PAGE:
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'Water & Power: A California Heist' probes issues older than the current drought

'Water & Power: A California Heist' probes issues older than the current drought
A pipeline allegedly owned by Stewart Resnick, bringing water from Dudley Ridge to Lost Hills. (Ted Gesing / National Geographic)

An end to California's historic drought may finally be in sight, but it seems that the state's water crisis is a mere drop in the bucket in relation to the decades of dirty dealings probed in the revealing National Geographic documentary, "Water & Power: A California Heist."

From the Monterey Amendments, a contentious policy that favored select Central Valley farmers, to the current ecologically problematic practice of groundwater extraction which could potentially create vast sinkholes, corporate thirst for control over the aquifer is emerging as the next environmental battleground.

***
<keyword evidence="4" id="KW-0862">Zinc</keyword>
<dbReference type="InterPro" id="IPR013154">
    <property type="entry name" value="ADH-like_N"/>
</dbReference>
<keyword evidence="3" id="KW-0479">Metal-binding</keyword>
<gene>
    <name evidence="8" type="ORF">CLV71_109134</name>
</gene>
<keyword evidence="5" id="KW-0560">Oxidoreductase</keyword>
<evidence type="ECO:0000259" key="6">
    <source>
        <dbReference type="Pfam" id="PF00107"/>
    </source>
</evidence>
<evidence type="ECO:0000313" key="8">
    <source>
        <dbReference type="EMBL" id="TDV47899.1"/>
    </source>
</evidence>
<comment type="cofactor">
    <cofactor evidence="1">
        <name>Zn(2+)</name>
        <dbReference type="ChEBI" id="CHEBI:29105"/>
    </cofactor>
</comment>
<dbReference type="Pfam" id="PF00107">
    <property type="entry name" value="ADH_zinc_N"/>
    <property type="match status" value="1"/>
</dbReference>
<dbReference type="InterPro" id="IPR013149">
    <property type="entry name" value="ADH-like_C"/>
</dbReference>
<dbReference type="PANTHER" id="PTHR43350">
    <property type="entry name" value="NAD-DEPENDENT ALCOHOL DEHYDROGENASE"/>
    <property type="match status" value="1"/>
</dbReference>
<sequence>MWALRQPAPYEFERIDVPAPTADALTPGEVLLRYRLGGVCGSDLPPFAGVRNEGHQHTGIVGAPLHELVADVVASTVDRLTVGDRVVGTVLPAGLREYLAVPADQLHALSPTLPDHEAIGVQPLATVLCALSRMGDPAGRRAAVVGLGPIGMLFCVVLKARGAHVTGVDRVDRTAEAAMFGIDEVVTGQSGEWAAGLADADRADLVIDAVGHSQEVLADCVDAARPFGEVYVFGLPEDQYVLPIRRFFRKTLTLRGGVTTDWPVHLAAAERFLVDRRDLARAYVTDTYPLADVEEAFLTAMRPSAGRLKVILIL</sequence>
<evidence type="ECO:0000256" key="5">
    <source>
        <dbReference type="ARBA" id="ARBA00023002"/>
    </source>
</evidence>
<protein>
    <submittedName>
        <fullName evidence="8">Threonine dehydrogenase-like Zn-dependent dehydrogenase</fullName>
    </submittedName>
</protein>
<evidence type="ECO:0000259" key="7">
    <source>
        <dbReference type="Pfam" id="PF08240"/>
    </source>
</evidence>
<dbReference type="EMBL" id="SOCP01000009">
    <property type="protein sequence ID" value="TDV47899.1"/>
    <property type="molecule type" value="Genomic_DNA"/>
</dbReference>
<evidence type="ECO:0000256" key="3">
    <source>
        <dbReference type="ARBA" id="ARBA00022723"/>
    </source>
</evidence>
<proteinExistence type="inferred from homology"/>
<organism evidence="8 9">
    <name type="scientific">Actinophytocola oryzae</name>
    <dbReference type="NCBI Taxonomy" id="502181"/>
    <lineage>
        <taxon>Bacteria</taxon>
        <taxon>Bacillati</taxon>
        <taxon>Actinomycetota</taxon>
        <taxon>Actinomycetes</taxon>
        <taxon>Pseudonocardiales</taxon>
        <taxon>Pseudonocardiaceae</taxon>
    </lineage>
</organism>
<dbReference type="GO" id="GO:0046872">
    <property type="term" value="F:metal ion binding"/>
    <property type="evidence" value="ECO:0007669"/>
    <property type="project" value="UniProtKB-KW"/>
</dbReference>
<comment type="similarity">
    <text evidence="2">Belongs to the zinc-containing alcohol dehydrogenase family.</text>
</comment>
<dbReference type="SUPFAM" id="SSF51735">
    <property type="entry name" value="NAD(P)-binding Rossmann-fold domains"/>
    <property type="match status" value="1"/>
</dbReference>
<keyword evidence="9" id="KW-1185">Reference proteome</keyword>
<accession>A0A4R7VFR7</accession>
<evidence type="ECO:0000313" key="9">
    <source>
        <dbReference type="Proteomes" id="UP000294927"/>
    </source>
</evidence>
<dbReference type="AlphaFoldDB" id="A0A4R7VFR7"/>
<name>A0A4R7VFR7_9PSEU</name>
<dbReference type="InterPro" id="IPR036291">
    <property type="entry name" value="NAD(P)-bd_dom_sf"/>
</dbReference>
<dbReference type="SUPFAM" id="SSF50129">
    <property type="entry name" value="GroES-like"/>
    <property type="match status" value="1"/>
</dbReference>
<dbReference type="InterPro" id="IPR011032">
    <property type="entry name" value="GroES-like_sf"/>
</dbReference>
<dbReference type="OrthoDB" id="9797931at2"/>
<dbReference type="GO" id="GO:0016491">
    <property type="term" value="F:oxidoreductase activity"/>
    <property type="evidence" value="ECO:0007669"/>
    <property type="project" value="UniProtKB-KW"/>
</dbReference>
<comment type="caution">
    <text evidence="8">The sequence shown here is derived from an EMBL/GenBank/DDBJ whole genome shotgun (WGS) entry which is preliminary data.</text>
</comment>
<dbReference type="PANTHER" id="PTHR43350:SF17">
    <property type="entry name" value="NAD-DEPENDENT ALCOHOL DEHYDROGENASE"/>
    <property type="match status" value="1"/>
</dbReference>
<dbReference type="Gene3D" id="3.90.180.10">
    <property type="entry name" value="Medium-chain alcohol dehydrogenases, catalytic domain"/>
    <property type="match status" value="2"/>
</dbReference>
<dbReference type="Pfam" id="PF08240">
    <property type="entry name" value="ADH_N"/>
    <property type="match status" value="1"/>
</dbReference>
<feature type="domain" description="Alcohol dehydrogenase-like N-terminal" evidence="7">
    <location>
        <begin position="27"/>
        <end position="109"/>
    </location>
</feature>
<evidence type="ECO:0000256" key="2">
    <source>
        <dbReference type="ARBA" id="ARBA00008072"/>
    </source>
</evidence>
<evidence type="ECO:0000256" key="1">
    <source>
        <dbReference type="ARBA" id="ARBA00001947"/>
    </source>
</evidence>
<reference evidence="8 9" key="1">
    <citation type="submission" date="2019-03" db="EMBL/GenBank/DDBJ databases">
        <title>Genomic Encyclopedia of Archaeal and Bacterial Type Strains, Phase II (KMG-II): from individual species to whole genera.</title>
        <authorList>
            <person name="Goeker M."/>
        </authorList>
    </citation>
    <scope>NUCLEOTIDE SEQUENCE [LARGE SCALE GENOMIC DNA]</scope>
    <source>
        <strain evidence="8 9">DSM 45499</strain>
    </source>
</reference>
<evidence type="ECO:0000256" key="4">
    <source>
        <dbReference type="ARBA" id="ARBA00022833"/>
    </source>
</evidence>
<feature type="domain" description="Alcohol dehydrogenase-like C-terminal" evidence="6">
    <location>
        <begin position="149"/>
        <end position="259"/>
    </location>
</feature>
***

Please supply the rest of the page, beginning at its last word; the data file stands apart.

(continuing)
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While the approach taken by filmmaker Marina Zenovich, who directed 2008's "Roman Polanski: Wanted and Desired," relies heavily on talking heads — Gov. Jerry Brown among them — she admittedly paints a compelling picture of timeless greed.

Speaking of Polanski, Zenovich cleverly contrasts current events with those depicted in his 1974 noir classic "Chinatown," which depicted the manipulation of the water supply and government corruption in Los Angeles circa 1937.

Of all the film's many commentators, perhaps none puts it better than Jack Nicholson's J.J. "Jake" Gittes (via screenwriter Robert Towne) who observes, "Gonna be a lot of irate citizens when they find out that they're paying for water they're not gonna get."

Eighty years later, it's a price they still appear to be paying.

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'Water & Power: A California Heist'

Not rated

Running time: 1 hour, 20 minutes

Playing: Laemmle Monica Film Center, Santa Monica

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